Densho Digital Archive
Densho Visual History Collection
Title: Sumie Suguro Akizuki Interview
Narrator: Sumie Suguro Akizuki
Interviewers: Shin Yu Pai, Tom Ikeda
Location: Seattle, Washington
Date: October 30, 2008
Densho ID: denshovh-asumie-01-0001

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SP: Today is Thursday, October 30, 2008. We're in the Densho studio today with Sumie Akizuki. My name is Shin Yu Pai. I am the primary interviewer, and Tom Ikeda is with me as a secondary interviewer, and on camera is Dana Hoshide. So welcome, Sumie. Thank you for being here with us today. So I thought that we'd just start with some really easy basic questions. Can you tell me when and where you were born?

SA: Well, I was born in Bellevue, Washington, on January 2, 1929.

SP: And were you born in a hospital?

SA: No, in the home, at the home. And I think my father delivered me. [Laughs]

SP: Wow.

SA: Yeah, he did. And then my younger siblings (were delivered by) a midwife. Her name was Mrs. Beppu, whose son (owned) Lincs Tackle Shop. (Mrs. Beppu) delivered my younger siblings, but (some of) the older ones (were) delivered by actually my father and a neighbor, a lady by the name of Mrs. Takeshita, whose daughter is Mitsuko Hashiguchi. (Mitsuko Hashiguchi) was our neighbor and helped us out when we returned from camp. (Our mother was) close friends with her mother.

SP: So tell me a little bit about your siblings. Where are you in the birth order and how many --

SA: Well, (there were) seven children, (...) two older sisters, two younger sisters, and two younger brothers. (...) My oldest sister is eighty-four. My youngest brother (...) passed away at sixty-five, several years ago. And so there's six surviving in our family.

SP: All still here in the area?

SA: No, there's two in California.

SP: Okay. So I thought we'd turn to asking you some questions about your family background, and so I want to go back to the first of your relatives who came here to the United States, your maternal grandfather. Can you tell me a little bit about when he came?

SA: Actually, it's my paternal.

SP: Your paternal. Sorry, your paternal grandfather.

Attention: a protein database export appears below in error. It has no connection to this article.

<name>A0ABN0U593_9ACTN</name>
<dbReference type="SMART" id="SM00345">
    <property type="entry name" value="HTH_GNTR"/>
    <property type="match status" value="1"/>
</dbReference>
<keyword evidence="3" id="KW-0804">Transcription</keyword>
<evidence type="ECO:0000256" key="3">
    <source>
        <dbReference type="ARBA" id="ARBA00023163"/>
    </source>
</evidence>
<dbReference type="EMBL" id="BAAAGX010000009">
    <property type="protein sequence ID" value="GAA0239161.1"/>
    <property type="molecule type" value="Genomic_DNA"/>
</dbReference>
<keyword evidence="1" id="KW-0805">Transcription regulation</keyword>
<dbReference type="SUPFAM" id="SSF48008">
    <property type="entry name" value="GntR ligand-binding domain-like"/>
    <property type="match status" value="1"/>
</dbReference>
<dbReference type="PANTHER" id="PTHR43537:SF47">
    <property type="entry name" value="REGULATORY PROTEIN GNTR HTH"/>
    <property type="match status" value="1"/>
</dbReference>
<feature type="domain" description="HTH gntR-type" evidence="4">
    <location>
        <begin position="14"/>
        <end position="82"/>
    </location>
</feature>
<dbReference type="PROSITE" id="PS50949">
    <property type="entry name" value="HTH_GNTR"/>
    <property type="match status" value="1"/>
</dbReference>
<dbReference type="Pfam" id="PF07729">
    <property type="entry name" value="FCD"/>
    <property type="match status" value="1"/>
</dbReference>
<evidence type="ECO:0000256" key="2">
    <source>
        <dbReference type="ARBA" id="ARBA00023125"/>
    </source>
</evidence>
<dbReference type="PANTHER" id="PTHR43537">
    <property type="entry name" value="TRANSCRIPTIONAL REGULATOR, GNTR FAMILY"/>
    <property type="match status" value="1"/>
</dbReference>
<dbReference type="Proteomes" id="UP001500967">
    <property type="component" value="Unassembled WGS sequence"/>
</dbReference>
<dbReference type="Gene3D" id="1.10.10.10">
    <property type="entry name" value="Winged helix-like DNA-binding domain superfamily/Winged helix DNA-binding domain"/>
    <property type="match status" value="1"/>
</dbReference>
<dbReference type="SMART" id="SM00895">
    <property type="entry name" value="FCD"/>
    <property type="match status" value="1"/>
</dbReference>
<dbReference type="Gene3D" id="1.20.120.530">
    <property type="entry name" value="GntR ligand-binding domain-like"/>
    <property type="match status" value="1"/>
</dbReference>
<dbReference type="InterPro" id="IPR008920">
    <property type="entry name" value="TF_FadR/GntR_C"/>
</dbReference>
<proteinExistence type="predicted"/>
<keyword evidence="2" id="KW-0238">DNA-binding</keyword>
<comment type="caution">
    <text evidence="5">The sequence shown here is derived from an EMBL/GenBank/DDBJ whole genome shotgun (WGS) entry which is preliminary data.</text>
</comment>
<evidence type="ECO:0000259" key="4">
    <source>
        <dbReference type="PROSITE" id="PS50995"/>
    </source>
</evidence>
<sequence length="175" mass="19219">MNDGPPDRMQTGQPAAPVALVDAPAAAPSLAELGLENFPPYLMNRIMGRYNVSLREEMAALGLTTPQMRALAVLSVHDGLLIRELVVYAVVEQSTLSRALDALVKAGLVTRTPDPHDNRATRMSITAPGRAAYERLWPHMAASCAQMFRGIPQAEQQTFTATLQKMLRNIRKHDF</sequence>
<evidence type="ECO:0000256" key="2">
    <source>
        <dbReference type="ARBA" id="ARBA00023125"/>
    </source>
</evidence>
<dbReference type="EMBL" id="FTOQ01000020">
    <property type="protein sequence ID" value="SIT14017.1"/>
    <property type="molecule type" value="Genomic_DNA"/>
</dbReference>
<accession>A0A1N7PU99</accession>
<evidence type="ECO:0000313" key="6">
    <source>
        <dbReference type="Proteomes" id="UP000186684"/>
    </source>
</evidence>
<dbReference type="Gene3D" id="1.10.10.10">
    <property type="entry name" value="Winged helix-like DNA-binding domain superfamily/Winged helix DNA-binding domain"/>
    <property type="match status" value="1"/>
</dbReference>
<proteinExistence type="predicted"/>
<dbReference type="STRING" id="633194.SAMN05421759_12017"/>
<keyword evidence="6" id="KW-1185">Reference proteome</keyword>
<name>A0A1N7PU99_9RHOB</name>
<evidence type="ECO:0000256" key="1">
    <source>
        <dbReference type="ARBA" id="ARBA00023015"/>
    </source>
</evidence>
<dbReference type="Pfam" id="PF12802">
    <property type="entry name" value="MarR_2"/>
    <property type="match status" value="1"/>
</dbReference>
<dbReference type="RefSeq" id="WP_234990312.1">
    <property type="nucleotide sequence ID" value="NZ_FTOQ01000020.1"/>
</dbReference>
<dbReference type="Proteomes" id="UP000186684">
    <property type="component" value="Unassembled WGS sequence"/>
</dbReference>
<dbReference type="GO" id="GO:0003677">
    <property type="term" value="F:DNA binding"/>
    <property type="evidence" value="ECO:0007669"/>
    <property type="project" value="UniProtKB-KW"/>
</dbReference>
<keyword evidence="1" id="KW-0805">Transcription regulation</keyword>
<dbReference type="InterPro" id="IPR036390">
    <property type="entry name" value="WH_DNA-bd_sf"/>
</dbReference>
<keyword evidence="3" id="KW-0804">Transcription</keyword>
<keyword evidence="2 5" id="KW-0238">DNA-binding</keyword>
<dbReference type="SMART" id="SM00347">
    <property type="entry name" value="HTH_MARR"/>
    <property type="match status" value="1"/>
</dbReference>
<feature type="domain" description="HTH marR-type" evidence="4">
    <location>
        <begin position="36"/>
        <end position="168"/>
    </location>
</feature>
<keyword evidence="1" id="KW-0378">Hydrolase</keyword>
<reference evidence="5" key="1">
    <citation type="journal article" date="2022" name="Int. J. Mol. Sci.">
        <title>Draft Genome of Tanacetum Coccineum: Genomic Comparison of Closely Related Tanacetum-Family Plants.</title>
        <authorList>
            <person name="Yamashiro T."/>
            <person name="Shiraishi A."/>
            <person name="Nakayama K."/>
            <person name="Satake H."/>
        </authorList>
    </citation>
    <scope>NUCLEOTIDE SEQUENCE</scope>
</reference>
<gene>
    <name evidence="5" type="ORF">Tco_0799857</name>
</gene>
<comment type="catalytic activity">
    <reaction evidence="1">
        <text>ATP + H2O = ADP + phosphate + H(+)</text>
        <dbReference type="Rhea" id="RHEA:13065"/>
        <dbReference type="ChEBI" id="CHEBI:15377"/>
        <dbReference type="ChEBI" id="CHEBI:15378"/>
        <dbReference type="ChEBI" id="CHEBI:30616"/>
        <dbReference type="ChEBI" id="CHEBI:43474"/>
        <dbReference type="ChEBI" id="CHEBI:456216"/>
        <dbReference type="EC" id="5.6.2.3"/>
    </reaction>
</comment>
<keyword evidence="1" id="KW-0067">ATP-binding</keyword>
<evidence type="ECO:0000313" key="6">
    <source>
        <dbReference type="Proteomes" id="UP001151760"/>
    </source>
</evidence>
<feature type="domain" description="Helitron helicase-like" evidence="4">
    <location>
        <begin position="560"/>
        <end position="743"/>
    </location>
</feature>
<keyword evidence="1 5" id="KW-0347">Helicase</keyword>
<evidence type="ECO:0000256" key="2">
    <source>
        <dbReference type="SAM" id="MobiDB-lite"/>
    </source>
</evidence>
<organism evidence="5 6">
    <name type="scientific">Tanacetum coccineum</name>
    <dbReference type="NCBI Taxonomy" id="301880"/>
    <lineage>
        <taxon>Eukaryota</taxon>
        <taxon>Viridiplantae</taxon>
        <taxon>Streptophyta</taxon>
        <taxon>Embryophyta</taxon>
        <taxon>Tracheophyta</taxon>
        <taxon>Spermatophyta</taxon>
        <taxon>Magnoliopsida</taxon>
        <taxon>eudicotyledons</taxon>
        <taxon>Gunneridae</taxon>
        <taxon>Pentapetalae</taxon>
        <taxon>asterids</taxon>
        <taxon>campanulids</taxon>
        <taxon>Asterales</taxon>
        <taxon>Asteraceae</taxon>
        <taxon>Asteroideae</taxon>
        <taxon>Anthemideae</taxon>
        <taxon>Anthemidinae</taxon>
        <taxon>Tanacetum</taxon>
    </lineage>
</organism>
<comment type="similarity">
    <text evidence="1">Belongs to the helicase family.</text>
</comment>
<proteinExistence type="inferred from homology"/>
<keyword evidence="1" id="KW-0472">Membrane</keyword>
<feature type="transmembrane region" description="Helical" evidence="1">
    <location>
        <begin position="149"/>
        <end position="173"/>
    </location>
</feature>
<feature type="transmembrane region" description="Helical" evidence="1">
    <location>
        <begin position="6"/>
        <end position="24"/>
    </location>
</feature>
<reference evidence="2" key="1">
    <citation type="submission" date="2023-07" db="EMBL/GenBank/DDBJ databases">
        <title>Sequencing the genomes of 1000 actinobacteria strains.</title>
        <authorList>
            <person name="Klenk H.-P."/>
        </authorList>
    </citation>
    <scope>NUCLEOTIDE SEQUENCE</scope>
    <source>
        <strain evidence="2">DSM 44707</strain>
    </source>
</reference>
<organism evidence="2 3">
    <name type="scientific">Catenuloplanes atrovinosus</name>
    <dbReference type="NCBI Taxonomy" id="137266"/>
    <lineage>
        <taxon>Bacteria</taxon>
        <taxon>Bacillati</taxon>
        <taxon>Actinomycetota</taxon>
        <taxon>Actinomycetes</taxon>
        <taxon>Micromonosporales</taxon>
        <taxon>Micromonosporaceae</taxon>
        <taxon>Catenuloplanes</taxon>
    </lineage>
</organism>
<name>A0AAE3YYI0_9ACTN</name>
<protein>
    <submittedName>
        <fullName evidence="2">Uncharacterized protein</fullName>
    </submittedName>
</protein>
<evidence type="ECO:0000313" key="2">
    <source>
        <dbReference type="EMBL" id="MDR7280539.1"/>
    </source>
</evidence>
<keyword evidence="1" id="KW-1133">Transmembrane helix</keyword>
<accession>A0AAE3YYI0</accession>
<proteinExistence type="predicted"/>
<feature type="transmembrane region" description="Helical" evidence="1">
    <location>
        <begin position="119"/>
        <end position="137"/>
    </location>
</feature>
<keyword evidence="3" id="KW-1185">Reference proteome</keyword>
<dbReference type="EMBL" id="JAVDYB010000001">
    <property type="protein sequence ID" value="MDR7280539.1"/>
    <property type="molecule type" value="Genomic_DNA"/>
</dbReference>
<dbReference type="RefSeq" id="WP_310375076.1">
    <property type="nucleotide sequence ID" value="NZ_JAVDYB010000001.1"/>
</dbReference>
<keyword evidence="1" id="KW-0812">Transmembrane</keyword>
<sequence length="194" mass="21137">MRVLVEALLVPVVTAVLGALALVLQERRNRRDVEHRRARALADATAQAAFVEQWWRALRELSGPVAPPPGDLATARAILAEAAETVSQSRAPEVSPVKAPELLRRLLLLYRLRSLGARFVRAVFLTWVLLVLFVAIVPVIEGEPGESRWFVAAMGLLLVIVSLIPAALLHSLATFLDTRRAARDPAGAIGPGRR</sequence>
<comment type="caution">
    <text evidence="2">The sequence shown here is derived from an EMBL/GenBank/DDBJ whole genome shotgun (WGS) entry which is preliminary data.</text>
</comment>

SA: My paternal grandfather came in the early years, the turn of the century which was the early 1900s. And he worked for about ten years and then sent for my grandmother and my father. And my father came in 1913. And they farmed which is now near Bellevue Square, Lincoln Square in Bellevue. In that vicinity, right across from Bellevue shopping center. They farmed there for about seven years, but then they had purchased this ten acres in, it's called the Midlakes area, where Lake Bellevue is. And they cleared the land there, and it took them six years, according to my father, and it was virgin forest. And they, so while farming in that vicinity of Lincoln Square, which is Bellevue Way and Northeast Eighth, they took the horse and wagon for six years, until they cleared that land. It was very productive, whereas the land near (...) Lincoln (Square) in the downtown Bellevue area (had) very poor soil, so it wasn't very productive. But the (farm) in Bellevue at Midlakes was very productive. It was right near (...) Lake Bellevue. They raised strawberries and lettuce, tomatoes, cucumbers, corn, (peas, etc.). And then since our grandparents lived with us, (and there were two generations in the household). My grandparents went to the (public market to sell their produce). They (took) the ferry, because the Lake Washington floating bridge (wasn't) constructed (until) 1940, (...) they took the ferry from Medina to Leschi. (They) sold all the produce, and they did well because the large supermarkets had not yet come into existence, and they didn't have the middle man. (...) They raised even flowers and we even had peach (...) and cherry trees, Italian prunes, anything that would grow on the land, they raised. And my sister said she remembers, (...) my grandparents counting (...) the money on the table. So I think they did quite well.